To make box in the middle of page, put some text and couple pics anyone
    can make in Photoshop in 3 minute, in Word in 2 minutes, in Excel in 3
    minutes, in Adobe Reader 2 minute without any learning.

    But to do it in web you have to study few months!

    That sux!
     
    iwach, Dec 28, 2008
    #16
  17. iwach

    dorayme Guest

    In article
    <49573530$0$22100$>,
    iwach <> wrote:

    > To make box in the middle of page, put some text and couple pics anyone
    > can make in Photoshop in 3 minute, in Word in 2 minutes, in Excel in 3
    > minutes, in Adobe Reader 2 minute without any learning.
    >
    > But to do it in web you have to study few months!


    Just exactly what, in your opinion, would be the key features of a good
    WYSIWYG? Would it be to be able to put a box into the middle of page,
    some text and couple pics in all visual browsers at all the different
    text size settings that users use and still be usable? Would the page
    mean anything to a blind person? Would it be easy to update for someone
    with a different program or no program? Would a thousand things be true?

    The fact is that you probably would need to study for a few months
    before you could assess whether your efforts with the fancy WYSWIG are
    paying off (beyond looking great on your own machine with your eyesight
    and settings).

    --
    dorayme
     
    dorayme, Dec 28, 2008
    #17
  18. On 2008-12-28, iwach wrote:
    > Bergamot wrote:
    >
    >>> It's sux!

    >>
    >> That's what I think of WYSIWYG tools. ;)

    >
    > You mean no one is able to make a good tool for designing web pages.
    >
    > Because there is no one great program for web using WYSIWYG.


    I don't know of a good WYSIWYG program for anything.

    > We have WYSIWYG word processors, graphics tools, printing tools and
    > nothing good quality for a simple web page.


    I find a text editor faster than any WYSIWYG program.

    I am currently writing a book, and I find it far faster to write it
    in a text editor *as HTML* and import that into OpenOffice.org to
    convert it to the format the publisher requires (.doc; YECCHH!!).

    Using a word processor is like wallowing in molasses compared to a
    text editor, even if my text editor wasn't customized so that I
    rarely have to type a full pair of HTML tags.

    > To make a simple web page you have to learn for years all these tricks
    > with typing coding and working with all different bugs in different
    > browsers.


    HTML is simple. Valid HTML will work in all browsers. CSS is the
    tricky part, and that is far better done in a text editor.

    --
    Chris F.A. Johnson, webmaster <http://Woodbine-Gerrard.com>
    ===================================================================
    Author:
    Shell Scripting Recipes: A Problem-Solution Approach (2005, Apress)
     
    Chris F.A. Johnson, Dec 28, 2008
    #18
  19. iwach

    asdf Guest

    "Chris F.A. Johnson" <> wrote in message
    news:bd0e5$49576800$cef88ba3$...
    > On 2008-12-28, iwach wrote:
    >> Bergamot wrote:
    >>
    >>>> It's sux!
    >>>
    >>> That's what I think of WYSIWYG tools. ;)

    >>
    >> You mean no one is able to make a good tool for designing web pages.
    >>
    >> Because there is no one great program for web using WYSIWYG.

    >
    > I don't know of a good WYSIWYG program for anything.
    >
    >> We have WYSIWYG word processors, graphics tools, printing tools and
    >> nothing good quality for a simple web page.

    >
    > I find a text editor faster than any WYSIWYG program.
    >
    > I am currently writing a book, and I find it far faster to write it
    > in a text editor *as HTML* and import that into OpenOffice.org to
    > convert it to the format the publisher requires (.doc; YECCHH!!).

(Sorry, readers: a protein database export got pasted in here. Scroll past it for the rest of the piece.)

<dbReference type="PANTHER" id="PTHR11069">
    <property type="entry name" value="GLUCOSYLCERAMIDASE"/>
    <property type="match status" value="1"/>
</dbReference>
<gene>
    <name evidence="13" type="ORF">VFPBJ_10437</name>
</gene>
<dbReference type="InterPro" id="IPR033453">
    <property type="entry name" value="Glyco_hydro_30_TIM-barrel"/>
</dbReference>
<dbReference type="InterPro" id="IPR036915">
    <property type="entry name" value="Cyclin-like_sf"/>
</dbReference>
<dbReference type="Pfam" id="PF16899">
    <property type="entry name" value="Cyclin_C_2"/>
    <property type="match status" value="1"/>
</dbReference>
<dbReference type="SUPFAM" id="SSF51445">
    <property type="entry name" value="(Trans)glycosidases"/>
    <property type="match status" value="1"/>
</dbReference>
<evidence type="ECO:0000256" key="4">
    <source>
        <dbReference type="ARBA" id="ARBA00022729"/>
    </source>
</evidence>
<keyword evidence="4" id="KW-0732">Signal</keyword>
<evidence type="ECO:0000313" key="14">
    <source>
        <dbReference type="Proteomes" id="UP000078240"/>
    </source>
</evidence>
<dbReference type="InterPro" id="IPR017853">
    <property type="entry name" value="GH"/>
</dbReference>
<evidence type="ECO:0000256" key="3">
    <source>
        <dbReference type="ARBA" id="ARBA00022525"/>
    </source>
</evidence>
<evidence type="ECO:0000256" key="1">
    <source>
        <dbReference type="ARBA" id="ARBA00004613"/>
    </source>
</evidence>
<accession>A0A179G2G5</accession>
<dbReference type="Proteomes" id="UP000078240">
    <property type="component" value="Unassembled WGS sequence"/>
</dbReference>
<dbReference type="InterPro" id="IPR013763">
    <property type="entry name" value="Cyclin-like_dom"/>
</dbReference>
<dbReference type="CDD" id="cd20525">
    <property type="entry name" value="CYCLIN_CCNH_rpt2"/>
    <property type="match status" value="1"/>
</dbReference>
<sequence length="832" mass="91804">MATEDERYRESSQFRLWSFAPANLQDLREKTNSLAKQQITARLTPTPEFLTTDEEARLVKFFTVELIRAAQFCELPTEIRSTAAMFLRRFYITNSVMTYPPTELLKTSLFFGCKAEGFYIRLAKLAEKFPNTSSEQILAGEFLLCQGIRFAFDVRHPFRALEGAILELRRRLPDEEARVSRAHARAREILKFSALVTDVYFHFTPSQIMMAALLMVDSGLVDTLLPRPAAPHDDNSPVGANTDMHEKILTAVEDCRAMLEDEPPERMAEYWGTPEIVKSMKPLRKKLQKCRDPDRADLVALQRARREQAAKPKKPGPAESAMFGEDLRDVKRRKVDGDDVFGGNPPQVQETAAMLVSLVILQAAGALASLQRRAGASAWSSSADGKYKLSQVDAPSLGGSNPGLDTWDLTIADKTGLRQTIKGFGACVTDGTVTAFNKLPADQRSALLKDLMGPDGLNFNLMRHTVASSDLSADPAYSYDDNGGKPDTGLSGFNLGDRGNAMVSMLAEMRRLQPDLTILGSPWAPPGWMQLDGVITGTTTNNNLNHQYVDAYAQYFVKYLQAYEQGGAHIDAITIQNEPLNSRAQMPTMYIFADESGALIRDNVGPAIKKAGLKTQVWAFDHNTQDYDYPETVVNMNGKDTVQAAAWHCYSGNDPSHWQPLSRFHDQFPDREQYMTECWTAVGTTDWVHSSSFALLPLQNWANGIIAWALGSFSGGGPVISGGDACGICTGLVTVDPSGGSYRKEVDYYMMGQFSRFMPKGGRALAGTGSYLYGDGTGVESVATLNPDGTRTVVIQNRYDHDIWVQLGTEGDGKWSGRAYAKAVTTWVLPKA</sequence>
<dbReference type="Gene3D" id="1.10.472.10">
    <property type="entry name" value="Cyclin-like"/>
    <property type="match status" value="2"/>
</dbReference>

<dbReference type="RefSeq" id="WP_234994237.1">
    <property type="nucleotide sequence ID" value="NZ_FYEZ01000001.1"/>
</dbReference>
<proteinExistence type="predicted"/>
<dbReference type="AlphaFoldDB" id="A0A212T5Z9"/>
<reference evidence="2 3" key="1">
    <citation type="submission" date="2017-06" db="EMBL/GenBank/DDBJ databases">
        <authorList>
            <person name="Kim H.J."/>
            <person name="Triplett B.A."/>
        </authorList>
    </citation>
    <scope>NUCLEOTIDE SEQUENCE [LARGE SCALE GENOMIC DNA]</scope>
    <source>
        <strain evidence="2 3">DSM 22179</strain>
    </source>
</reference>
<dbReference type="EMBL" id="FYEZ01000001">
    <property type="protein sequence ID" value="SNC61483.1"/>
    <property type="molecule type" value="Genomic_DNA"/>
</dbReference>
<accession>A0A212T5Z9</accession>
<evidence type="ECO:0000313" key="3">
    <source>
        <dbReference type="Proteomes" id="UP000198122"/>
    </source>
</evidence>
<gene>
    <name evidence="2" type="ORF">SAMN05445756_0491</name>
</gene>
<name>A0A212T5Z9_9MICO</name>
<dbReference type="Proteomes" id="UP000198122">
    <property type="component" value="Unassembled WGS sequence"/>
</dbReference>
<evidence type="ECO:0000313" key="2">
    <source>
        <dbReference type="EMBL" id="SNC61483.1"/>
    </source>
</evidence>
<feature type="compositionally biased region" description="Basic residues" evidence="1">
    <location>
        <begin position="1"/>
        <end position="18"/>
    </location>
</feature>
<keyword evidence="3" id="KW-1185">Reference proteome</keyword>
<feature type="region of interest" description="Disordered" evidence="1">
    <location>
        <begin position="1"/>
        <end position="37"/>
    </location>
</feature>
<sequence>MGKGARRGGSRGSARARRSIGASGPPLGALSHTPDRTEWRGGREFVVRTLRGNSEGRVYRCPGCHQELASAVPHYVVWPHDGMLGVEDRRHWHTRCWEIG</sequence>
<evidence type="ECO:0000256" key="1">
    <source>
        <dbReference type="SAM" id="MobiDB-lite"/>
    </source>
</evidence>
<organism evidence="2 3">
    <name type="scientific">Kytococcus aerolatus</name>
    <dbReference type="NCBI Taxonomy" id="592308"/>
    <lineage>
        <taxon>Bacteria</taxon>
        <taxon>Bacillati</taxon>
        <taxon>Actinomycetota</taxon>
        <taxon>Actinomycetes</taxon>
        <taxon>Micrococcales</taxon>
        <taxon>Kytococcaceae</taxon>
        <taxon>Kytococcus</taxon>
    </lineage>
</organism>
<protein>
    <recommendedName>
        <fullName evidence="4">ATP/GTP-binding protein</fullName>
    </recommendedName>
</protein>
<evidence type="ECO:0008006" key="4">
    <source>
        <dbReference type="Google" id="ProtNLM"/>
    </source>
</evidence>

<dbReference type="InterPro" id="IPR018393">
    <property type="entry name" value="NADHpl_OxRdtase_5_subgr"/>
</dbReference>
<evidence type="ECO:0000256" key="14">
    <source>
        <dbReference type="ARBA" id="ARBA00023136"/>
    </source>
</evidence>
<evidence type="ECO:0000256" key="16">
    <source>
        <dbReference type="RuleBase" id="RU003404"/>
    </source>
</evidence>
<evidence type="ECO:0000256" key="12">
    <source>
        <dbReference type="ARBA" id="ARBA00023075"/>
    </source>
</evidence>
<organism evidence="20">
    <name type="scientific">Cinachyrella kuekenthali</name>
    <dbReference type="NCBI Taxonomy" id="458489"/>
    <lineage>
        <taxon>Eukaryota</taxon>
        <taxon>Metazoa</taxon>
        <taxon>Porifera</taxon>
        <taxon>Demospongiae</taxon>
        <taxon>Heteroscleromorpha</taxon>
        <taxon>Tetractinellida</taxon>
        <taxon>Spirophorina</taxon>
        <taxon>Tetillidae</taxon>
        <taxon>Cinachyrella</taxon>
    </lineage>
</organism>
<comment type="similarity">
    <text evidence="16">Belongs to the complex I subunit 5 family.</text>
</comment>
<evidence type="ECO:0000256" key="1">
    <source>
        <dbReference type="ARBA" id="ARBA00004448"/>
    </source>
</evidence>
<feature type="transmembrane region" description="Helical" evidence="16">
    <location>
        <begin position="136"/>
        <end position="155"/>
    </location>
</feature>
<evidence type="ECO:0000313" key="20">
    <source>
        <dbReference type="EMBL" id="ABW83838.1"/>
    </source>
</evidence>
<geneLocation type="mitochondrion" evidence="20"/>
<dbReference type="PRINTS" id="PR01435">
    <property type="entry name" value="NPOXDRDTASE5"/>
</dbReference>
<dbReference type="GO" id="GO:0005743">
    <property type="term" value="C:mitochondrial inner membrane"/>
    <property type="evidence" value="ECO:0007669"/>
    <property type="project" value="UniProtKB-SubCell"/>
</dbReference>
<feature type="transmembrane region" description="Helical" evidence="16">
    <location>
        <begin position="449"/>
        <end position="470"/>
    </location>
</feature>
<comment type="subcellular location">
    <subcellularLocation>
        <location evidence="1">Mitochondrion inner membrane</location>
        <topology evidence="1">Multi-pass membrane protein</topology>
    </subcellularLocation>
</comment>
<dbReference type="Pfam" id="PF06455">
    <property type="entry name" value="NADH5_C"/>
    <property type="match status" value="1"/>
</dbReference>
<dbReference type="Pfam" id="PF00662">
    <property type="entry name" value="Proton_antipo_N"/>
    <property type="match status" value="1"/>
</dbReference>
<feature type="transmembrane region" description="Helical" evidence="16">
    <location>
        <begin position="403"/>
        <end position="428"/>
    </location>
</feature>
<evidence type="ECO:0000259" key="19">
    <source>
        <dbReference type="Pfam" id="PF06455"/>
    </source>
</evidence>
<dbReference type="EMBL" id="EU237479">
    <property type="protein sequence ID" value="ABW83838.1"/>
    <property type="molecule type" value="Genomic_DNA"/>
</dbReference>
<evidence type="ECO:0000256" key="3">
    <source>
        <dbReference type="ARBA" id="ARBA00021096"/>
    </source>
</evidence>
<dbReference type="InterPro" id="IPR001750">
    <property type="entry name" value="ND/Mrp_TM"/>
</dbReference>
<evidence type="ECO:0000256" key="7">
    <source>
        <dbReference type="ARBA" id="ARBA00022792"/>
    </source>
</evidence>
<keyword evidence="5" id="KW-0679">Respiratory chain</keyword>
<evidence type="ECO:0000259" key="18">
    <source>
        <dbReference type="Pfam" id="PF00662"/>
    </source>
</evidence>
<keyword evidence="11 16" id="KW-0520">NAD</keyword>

>
    > Using a word processor is like wallowing in molasses compared to a
    > text editor, even if my text editor wasn't customized so that I
    > rarely have to type a full pair of HTML tags.
    >
    >> To make a simple web page you have to learn for years all these tricks
    >> with typing coding and working with all different bugs in different
    >> browsers.

    >
    > HTML is simple. Valid HTML will work in all browsers. CSS is the
    > tricky part, and that is far better done in a text editor.
    >


    hehehe... how many examples do you need of valid HTML not working in IE6?
    :)
     
    asdf, Dec 28, 2008
    #19
  20. iwach

    houghi Guest

    Re: The most popular program for designing of web pages... which one?

    Bergamot wrote:
    >> typing by hand all commands makes it Flinstone' kind of
    >> progress in web page design.

    >
    > There's your problem - designing and coding are 2 separate things. The
    > design should be all worked out before you start coding.


    Give this person a cigar. This is something almost everybody forgets all
    the time. I always start with a design on paper. The one I based my
    website houghi.org on is http://houghi.org/images/design02.jpg

    That is only the layput as I am a lousy designer (and not a very good
    coder) so I just stole a wallpaper, turned that and made it into a
    background. More on http://houghi.org/making/

    Too many times I see that people who do the design also do the coding
    and end up with nothing what they wanted. Sometimes I also see coders
    doing the design and it also ends up with nothing they wanted.

    The best way I have worked with others in the comapny was that one group
    of people came up with papers of how they see the site. This both in
    colour and what goes where. Also this is after we made a list of what
    everybody wanted.

    Then when the colours and so are selected for the different types of
    pages, we already have talked about usage and funtionality. When that
    part is over, we will see how updates and so on are done.

    When everything has been decided, we will start coding. Obviously the
    main coder will be invcolved in the whole process to call back the
    designers if things get unrealistic.

    To me there are three basic things
    1) Web design (including usage)
    2) Coding
    3) Content and content updating

    And all should work together.

    houghi
    --
    Always listen to experts. They'll tell you what can't be done,
    and why. Then do it.
    -- Heinlein : Time Enough For Love
     
    houghi, Dec 28, 2008
    #20